Monday, July 21, 2008
This summer I have been writing poems, not just for me, but I got brave enough to share with other people. I grew up overseas and the collection of poems I'm working on is based on some of my experiences trying to fit in and be comfortable in multiple cultures, yet still be who I am. The poems are set in Salem, Virginia, ChiangMai, Thailand, and Penang, Malaysia--three places I have spent significant time.
A few weeks ago I submitted some of these poems for consideration in the Francelia Butler Conference. My poems were chosen, which meant that I would be one of seven people with creative submissions to read aloud at the conference. Seven critical papers were chosen also.
I was a bundle of nerves because I knew there were poets in the audience, and I wondered if they would know I didn't know what I was doing.
This year's theme was a Dr. Seuss theme, because Philip Nel, author of The Annotated Cat:Under the Hats of Seuss and His Cats and Dr. Suess: American Icon, was the keynote speaker. Fellow students performed a Suessical Musical between readings, and it kept the day lively and fun. There was a silent auction, in which I won three things: a picture from The Tale of Despereaux, a lovely photograph of a clemetis donated by Sharon Dennis Wyeth, and a book of poetry by Billy Collins.
There is always a winner for each category: creative, critical, and art. After listening to the amazing stories crafted by my six other fellow readers, I knew I didn't stand a chance of winning. That's what's so amazing about Hollins--being in the company of so many good writers that you admire. I am always very impressed at how much good writing is produced in such a small group.
But when the winners were announced, they called my name! Yes, I won the Shirley Henn Award for Creative Scholarship. Wow! I was humbled and surprised!
Even if I hadn't won, this reading gave me a chance to share my work publicly. Several people came up to me during the break and shared how much they liked it. Two people introduced themselves: one is from Taiwan, and one lived in Malaysia, and both said they related to my poems. What a huge compliment. That's what I was hoping for. Other people were kind enough to just give me words of encouragement. Thank you! Thank you!
Hollins students are the ones who actually narrow down all of the submissions to a list of finalists. Then other writers actually judge the finalists. When I read the list of judges, I was so excited. The judges were: Bruce Coville, Steve Jenkins, Kerry Madden, Claudia Mills, and Janet Wong. I'm fans of all of their work, and it was an honor just to have them take the time to read something I had written.
The Memoir Monday prompt was to write about something that you did that you didn't think was possible. Believe it or not, this was it. I really never imagined I would share my poetry with anyone but my students. Now, thanks to a lot of encouragement from my friends at Hollins, I have the courage to share it with others.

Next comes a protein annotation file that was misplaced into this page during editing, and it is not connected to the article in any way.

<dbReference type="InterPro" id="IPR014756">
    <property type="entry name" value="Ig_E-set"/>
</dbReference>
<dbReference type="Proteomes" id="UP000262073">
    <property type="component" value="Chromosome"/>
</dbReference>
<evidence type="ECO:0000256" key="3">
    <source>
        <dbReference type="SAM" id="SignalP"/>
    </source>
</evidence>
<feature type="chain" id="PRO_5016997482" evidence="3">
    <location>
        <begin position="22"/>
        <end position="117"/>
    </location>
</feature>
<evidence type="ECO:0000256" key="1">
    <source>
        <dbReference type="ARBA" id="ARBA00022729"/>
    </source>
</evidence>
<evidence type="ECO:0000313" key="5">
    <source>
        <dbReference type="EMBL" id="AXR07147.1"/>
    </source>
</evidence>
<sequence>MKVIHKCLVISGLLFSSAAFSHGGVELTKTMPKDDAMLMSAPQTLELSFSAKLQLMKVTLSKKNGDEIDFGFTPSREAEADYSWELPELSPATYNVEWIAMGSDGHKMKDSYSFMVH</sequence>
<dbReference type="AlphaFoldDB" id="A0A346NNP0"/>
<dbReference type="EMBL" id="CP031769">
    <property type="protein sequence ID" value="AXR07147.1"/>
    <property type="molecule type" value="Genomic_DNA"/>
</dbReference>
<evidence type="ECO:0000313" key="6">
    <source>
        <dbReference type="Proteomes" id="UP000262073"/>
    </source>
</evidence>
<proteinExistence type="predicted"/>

Now and Ben: The Modern Inventions for Benjamin Franklin
Written and illustrated by Gene Barretta
Henry Holt, 2006
How Ben Franklin Stole the Lightning
Written and illustrated by Rosalyn Schanzer
Harper Collins, 2003
Recently I wrote about another book I used in my electricity unit in fourth grade science. In Virginia, fourth graders have to know about Benjamin Franklin, Thomas Edison, and Michael Faraday and their contributions to electricity. I have been using Schanzer’s book for a few years, but this year I discovered a new book about Ben Franklin.
Both of these books cover what my students really have to know: 1) that Benjamin Franklin proved that lightning was really electricity in his kite experiment, and 2) that he invented the lightning rod which protected buildings from damage and fires from lightning.
Now and Ben talks about how things we use today are things that Ben Franklin invented. So many things we use today began with Ben. Barretta sets up the book by saying “Now…” (insert one of the inventions we use today) and “Ben” (insert how Ben Franklin created this). The text is simple and short, but still goes through many of the inventions and contributions that we know Franklin for.
How Ben Franklin Stole the Lightning actually covers some of the same material, but it spends a little more time on Franklin and his experiments with electricity. Schanzer goes into detail about the kite experiment, the lightning rod, but also the way that people used to perform electrifying tricks—actually shocking people.
Both books are very light in tone. They are humorous to read and are nothing like reading a textbook. They present the information in a very interesting way.
This would be another great pair of books to use with kids to do “Text-to-Text Connections.”
Nonfiction Monday roundup is over at Anastasia Suen's Picture Book of the Day.
Friday, July 18, 2008